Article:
Subject: Life Sciences, Virology Keywords: COVID-19 response; MERS-CoV; Saudi Arabia; travel restrictions; Pandemic preparedness
Online: 2 April 2020 (12:08:33 CEST)
Nearly three months have passed since the emergence of the severe acute respiratory syndrome-coronavirus-2 (SARS-CoV-2), which caused the rapidly spreading Coronavirus Disease 2019 (COVID-19) pandemic. To date, there have been more than 550,000 confirmed cases and more than 25,000 deaths globally caused by COVID-19. Chinese health authorities, where the virus emerged, have taken prompt strict public health measures to control and prevent the spread of the outbreak. In the kingdom of Saudi Arabia, unprecedented precautionary strict measures were applied to slow virus entry and to mitigate the risk of the outbreak. Here, we review the experience learned during the Middle East Respiratory Syndrome Coronavirus (MERS-CoV) epidemic in Saudi Arabia, which has been in the country since 2012, and is expected to have helped the country to be well prepared for the current COVID-19 pandemic. We also discuss the country readiness, improvement in research and development, and the unprecedented rapid precautionary measures that have been taken by the Saudi government thus far.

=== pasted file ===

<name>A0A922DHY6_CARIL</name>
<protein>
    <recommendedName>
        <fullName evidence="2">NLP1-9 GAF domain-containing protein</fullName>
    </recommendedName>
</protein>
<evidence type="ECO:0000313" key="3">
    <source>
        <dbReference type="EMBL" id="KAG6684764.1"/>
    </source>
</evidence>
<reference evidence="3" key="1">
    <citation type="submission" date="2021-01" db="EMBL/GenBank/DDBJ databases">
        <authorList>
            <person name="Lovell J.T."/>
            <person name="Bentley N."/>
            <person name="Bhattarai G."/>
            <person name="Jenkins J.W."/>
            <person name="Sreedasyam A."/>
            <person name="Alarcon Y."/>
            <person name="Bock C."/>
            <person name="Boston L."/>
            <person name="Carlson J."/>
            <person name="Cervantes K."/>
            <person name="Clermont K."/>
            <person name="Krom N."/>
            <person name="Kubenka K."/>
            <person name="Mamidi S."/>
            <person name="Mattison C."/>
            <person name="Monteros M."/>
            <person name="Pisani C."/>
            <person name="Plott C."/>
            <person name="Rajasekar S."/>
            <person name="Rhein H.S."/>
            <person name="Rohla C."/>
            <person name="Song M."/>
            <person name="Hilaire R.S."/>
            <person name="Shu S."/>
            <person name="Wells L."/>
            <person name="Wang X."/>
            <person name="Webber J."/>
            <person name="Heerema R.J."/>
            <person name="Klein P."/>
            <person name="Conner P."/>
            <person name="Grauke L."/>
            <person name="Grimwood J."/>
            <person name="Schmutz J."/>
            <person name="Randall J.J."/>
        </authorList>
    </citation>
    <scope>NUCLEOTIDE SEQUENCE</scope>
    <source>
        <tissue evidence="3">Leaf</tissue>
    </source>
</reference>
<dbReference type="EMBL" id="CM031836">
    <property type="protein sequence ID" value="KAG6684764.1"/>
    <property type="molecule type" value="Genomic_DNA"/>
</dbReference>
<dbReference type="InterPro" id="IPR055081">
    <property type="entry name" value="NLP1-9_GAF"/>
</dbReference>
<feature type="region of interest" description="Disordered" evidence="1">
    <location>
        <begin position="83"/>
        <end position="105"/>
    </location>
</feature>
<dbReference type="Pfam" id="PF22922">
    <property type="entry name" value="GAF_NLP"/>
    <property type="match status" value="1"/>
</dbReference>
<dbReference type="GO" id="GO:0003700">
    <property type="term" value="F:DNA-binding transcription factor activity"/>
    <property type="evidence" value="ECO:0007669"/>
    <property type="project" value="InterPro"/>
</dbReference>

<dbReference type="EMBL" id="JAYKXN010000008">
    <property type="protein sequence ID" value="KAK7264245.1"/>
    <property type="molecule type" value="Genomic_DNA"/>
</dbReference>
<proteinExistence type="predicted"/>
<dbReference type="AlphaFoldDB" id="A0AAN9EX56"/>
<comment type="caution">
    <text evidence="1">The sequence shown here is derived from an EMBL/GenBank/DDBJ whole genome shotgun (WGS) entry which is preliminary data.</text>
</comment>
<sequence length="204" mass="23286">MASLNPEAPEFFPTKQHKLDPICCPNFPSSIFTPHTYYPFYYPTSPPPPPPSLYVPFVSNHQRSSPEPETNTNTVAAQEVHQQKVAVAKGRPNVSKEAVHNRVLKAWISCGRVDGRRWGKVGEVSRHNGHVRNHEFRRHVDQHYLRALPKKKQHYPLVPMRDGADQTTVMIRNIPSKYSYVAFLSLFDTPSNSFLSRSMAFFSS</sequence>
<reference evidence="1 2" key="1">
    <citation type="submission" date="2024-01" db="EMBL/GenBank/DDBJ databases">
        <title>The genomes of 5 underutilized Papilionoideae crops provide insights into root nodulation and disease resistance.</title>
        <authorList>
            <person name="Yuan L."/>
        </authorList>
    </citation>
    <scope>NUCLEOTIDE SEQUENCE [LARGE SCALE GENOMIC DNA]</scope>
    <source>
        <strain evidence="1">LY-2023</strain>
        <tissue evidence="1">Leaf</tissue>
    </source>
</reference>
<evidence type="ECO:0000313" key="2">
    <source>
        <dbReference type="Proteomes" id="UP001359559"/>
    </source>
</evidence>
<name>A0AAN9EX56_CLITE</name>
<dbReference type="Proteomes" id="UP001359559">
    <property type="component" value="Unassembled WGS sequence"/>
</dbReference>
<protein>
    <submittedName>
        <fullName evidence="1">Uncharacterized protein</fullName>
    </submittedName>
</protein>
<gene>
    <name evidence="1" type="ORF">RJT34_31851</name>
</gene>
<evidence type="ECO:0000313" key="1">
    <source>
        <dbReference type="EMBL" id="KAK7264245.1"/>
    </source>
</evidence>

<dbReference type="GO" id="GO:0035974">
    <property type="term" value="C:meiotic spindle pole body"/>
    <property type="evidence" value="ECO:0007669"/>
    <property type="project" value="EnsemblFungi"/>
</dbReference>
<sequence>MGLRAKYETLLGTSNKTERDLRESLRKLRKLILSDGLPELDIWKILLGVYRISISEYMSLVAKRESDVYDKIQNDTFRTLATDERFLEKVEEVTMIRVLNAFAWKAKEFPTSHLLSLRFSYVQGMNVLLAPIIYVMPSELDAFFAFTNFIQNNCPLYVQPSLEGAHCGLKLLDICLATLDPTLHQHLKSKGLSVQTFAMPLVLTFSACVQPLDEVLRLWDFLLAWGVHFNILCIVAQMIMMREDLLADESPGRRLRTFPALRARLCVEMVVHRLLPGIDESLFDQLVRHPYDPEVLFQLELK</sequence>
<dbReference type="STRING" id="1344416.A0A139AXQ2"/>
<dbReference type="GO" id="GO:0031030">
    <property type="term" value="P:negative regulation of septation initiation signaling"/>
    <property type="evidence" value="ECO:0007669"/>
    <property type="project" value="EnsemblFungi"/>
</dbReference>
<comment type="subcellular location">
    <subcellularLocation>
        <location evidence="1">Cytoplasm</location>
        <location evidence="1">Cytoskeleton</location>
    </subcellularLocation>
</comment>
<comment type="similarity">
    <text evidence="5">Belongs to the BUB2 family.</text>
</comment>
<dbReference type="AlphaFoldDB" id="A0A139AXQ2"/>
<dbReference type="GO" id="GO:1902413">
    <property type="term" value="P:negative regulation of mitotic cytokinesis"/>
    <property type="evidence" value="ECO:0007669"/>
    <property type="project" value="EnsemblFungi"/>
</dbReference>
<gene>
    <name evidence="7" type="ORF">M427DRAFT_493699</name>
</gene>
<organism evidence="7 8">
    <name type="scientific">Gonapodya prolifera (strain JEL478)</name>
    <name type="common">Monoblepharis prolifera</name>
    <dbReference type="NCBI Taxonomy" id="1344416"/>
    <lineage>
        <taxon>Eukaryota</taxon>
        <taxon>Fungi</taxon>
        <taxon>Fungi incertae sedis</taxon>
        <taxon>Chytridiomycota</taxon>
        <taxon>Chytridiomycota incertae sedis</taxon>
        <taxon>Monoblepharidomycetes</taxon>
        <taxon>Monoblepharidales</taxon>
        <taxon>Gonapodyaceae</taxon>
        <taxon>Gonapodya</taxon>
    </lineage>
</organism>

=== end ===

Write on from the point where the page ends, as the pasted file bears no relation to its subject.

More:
REVIEW | doi:10.20944/preprints201709.0148.v1
Subject: Medicine & Pharmacology, Other Keywords: MERS; Emergency Risk Communication; Communication and Coordination; Qatar; media monitoring; epidemic
Online: 29 September 2017 (04:13:27 CEST)